Today's criminal banker story: Standard Chartered Bank is alleged to have schemed with Iran to launder money and evade financial sanctions for nearly a decade:
The New York State Department of Financial Services said that the bank hid 60,000 secret transactions for "Iranian financial institutions" that were subject to US economic sanctions. It labelled UK-based Standard Chartered a "rogue institution".This goes well beyond merely looking the other way on dubious transactions, to actively falsifying information to hide them. And its not just a few bad apples: this was written up as official policy by senior management. They're estimated to have laundered around US$250 billion over the last decade, collecting hundreds of millions of dollars in fees for doing so. And why wouldn't they? After all, its not like they'll ever be held to account. While the bank may be fined, or even shut down, that price will be paid by its shareholders, not its management. The people responsible will simply trigger their golden parachutes and depart to continue their criminal career in another financial institution.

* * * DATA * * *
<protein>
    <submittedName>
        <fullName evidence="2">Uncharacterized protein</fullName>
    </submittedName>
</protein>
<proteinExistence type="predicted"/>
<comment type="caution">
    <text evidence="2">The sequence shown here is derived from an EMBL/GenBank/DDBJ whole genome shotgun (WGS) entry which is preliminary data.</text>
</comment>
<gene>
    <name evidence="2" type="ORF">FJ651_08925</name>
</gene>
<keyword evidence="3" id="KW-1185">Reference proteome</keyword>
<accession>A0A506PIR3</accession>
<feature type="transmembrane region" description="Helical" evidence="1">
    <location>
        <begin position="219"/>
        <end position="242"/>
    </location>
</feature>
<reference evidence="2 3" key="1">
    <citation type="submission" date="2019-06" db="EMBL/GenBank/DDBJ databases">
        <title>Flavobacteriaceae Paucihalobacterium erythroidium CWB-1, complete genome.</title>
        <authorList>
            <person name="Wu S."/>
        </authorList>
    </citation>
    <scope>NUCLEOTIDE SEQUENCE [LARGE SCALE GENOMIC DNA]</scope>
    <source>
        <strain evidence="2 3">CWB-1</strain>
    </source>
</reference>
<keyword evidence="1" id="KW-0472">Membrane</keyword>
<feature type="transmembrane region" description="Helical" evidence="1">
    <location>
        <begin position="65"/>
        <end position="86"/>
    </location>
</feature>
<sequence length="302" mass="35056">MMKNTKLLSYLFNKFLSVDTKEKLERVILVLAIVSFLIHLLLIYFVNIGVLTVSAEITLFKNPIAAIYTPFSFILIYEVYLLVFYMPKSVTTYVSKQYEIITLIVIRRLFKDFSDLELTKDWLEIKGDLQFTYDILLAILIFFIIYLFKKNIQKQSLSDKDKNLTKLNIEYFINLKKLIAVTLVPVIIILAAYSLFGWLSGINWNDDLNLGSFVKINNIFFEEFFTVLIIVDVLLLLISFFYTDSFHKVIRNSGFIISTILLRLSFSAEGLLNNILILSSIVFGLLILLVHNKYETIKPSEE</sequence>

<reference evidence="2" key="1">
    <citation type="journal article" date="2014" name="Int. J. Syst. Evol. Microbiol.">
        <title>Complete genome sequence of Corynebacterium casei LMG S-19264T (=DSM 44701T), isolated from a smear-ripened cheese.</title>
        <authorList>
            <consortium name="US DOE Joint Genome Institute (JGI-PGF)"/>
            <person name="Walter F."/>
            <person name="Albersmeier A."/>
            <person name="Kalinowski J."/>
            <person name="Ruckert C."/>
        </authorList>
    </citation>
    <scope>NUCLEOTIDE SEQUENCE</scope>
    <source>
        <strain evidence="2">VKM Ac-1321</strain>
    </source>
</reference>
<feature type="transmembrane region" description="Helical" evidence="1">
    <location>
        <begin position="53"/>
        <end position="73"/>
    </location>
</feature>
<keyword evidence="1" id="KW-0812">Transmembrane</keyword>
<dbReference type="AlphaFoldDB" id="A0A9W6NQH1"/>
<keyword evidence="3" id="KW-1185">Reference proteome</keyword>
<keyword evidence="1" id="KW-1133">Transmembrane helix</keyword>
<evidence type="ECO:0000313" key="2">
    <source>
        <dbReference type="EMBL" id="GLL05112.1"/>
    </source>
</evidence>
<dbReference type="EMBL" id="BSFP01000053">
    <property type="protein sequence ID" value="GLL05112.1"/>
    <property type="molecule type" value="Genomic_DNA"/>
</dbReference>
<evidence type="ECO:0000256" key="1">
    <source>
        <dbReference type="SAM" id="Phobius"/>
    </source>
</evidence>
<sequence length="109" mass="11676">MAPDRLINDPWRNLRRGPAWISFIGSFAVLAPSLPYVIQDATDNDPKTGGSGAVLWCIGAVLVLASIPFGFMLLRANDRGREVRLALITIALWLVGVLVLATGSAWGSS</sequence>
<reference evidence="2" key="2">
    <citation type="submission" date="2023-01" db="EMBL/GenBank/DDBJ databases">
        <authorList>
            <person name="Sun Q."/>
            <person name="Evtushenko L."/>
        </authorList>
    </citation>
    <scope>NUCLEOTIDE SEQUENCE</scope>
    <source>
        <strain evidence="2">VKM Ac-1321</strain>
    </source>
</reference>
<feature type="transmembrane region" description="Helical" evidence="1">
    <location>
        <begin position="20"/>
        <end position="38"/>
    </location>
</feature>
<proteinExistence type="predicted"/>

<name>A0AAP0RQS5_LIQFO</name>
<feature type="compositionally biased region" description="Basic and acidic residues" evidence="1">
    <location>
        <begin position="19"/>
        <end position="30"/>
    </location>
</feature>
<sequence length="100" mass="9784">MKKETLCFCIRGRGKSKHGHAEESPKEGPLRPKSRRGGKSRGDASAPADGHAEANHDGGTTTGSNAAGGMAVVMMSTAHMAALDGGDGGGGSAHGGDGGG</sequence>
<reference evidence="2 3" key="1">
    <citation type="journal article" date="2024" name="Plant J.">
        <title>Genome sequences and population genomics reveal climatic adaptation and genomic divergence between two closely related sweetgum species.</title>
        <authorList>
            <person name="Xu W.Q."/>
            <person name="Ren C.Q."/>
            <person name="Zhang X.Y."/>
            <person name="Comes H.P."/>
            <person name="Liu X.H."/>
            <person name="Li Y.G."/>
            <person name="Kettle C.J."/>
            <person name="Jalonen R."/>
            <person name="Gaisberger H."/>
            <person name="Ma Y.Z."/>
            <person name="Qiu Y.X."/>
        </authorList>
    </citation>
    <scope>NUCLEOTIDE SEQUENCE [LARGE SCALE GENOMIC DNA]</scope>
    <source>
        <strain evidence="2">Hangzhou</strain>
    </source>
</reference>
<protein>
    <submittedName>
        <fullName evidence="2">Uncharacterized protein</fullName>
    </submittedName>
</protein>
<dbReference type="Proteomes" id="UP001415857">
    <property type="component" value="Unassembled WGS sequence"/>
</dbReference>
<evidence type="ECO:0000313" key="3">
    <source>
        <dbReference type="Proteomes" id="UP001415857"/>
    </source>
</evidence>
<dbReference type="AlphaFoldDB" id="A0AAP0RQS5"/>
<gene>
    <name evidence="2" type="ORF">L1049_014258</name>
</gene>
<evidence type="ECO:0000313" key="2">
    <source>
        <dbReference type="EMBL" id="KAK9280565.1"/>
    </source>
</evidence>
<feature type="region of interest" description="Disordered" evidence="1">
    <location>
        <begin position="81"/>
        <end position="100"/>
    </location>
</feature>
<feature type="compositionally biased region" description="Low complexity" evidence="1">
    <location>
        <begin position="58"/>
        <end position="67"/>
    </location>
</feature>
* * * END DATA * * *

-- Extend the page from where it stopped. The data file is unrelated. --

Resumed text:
When corporations engage in illegal behaviour on this scale, it tells us that the incentives around corporate malfeasance are all wrong. If we want to stop this sort of criminal behaviour, we need to focus penalties where they belong: on criminals, not innocent bystanders.